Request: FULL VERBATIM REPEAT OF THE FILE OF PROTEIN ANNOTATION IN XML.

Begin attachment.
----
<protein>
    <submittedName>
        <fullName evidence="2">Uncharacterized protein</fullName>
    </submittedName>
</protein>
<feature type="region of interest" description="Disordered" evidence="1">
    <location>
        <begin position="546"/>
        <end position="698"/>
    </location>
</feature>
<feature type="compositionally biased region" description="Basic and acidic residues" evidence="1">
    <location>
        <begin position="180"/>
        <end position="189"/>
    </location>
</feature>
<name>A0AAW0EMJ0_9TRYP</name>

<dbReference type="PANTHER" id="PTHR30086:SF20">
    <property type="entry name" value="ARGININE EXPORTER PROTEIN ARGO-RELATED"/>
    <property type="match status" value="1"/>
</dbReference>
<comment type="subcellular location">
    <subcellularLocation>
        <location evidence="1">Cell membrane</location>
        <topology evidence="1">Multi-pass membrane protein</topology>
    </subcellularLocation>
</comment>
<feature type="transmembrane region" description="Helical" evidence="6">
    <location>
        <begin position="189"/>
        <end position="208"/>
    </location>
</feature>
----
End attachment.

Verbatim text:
<protein>
    <submittedName>
        <fullName evidence="2">Uncharacterized protein</fullName>
    </submittedName>
</protein>
<feature type="region of interest" description="Disordered" evidence="1">
    <location>
        <begin position="546"/>
        <end position="698"/>
    </location>
</feature>
<feature type="compositionally biased region" description="Basic and acidic residues" evidence="1">
    <location>
        <begin position="180"/>
        <end position="189"/>
    </location>
</feature>
<name>A0AAW0EMJ0_9TRYP</name>

<dbReference type="PANTHER" id="PTHR30086:SF20">
    <property type="entry name" value="ARGININE EXPORTER PROTEIN ARGO-RELATED"/>
    <property type="match status" value="1"/>
</dbReference>
<comment type="subcellular location">
    <subcellularLocation>
        <location evidence="1">Cell membrane</location>
        <topology evidence="1">Multi-pass membrane protein</topology>
    </subcellularLocation>
</comment>
<feature type="transmembrane region" description="Helical" evidence="6">
    <location>
        <begin position="189"/>
        <end position="208"/>
    </location>
</feature>